Photosynthetic Light-Harvesting Is Tuned by the Heterogeneous Polarizable Environment of the Protein

TitlePhotosynthetic Light-Harvesting Is Tuned by the Heterogeneous Polarizable Environment of the Protein
Publication TypeJournal Article
Year of Publication2011
AuthorsCurutchet, C, Kongsted J, Munoz-Losa A, Hossein-Nejad H, Scholes GD, Mennucci B
JournalJournal of the American Chemical Society
Pagination3078 - 3084
Date Published2011
ISBN Number0002-7863
Keywordscoherence, electronic-energy transfer, force-field, model, molecular-dynamics, phycoerythrin, resolution, spectroscopy, systems, temperature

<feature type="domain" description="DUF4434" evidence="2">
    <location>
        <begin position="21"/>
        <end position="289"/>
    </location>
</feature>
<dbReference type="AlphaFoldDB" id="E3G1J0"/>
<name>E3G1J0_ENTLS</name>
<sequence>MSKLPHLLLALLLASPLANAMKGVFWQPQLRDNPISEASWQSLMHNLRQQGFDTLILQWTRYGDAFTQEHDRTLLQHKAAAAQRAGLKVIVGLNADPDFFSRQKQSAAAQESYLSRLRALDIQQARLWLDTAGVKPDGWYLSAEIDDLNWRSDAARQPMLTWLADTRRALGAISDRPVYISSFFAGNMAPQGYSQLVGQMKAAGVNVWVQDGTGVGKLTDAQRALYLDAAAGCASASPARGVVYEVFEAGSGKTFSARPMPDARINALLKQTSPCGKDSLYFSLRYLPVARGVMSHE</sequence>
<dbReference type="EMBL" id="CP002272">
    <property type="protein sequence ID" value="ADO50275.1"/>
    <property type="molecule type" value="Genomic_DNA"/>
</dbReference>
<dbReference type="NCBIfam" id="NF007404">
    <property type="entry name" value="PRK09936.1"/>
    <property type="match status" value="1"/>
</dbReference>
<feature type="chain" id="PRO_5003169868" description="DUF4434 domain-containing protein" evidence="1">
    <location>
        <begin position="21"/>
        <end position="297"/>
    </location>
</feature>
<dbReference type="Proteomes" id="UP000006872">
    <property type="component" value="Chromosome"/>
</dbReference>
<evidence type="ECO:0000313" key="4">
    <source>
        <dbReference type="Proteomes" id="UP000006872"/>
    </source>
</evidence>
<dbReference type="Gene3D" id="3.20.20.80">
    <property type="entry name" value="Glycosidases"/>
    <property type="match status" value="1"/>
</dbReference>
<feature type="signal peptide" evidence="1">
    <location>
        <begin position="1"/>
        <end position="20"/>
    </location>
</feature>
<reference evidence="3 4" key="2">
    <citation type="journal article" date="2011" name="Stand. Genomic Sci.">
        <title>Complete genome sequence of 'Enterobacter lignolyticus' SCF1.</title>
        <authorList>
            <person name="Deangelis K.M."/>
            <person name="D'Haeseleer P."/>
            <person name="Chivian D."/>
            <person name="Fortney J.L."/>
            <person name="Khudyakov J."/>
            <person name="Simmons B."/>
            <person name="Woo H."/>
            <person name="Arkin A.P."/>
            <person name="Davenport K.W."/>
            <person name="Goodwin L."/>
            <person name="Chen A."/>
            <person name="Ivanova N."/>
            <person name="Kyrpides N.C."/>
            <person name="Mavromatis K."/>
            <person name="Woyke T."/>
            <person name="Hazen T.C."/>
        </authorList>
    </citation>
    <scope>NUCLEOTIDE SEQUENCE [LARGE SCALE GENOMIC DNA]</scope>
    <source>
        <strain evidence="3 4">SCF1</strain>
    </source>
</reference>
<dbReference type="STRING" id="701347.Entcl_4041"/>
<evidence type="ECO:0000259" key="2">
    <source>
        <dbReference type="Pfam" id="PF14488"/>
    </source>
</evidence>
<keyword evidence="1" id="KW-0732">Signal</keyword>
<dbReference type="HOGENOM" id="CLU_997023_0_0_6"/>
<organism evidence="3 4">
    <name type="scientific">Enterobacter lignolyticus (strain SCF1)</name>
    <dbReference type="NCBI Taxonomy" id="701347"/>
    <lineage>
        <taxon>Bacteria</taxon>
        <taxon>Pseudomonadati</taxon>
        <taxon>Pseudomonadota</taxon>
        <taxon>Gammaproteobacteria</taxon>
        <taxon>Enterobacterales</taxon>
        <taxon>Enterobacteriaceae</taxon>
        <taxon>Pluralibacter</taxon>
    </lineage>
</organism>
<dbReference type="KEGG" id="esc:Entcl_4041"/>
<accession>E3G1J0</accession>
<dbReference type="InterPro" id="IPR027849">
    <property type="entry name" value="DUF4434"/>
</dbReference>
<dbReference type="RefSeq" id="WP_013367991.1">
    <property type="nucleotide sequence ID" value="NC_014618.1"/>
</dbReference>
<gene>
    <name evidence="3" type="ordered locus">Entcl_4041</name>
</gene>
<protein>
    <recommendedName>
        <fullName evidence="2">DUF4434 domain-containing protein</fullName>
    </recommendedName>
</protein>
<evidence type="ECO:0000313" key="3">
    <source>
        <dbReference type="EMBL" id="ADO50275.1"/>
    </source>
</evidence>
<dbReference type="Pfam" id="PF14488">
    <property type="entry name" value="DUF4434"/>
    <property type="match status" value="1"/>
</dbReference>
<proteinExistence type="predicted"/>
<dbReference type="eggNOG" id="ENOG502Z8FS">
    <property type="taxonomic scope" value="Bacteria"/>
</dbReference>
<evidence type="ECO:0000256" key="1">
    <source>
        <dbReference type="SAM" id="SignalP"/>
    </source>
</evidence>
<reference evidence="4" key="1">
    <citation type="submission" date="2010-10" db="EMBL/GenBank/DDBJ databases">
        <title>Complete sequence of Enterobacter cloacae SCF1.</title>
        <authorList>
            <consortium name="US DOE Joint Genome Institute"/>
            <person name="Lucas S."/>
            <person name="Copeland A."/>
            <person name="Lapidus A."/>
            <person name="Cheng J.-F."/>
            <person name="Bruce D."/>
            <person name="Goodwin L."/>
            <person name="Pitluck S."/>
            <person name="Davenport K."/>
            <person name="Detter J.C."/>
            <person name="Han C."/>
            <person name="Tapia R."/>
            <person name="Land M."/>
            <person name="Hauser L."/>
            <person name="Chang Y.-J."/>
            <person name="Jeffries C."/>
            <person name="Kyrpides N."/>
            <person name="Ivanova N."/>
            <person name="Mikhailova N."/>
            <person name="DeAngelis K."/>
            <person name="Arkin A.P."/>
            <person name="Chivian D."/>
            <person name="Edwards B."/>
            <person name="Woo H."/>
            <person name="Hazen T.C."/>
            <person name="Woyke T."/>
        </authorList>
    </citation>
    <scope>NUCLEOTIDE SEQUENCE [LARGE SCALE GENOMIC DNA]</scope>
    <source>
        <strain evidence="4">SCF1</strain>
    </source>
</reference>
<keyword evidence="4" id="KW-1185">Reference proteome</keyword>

AbstractIn photosynthesis, special antenna proteins that contain multiple light-absorbing molecules (chromo-phores) are able to capture sunlight and transfer the excitation energy to reaction centers with almost 100% quantum efficiencies. The critical role of the protein scaffold in holding the appropriate arrangement of the chromophores is well established and can be intuitively understood given the need to keep optimal dipole-dipole interactions between the energy-transferring chromophores, as described by Forster theory more than 60 years ago. However, the question whether the protein structure can also play an active role by tuning such dipole-dipole interactions has not been answered so far, its effect being rather crudely described by simple screening factors related to the refractive index properties of the system. Here, we present a combined quantum chemical/molecular mechanical approach to compute electronic couplings that accounts for the heterogeneous dielectric nature of the protein-solvent environment in atomic detail. We apply the method to study the effect of dielectric heterogeneity in the energy Migration properties of the PE545 principal light-harvesting antenna of the cryptomonad Rhodomonas CS24. We find that dielectric heterogeneity can profoundly tune by a factor up to similar to 4 the energy migration rates between chromophore sites compared to the average continuum dielectric view that has historically been assumed. Our results indicate that engineering of the local dielectric environment can potentially be used to optimize artificial light-harvesting antenna systems.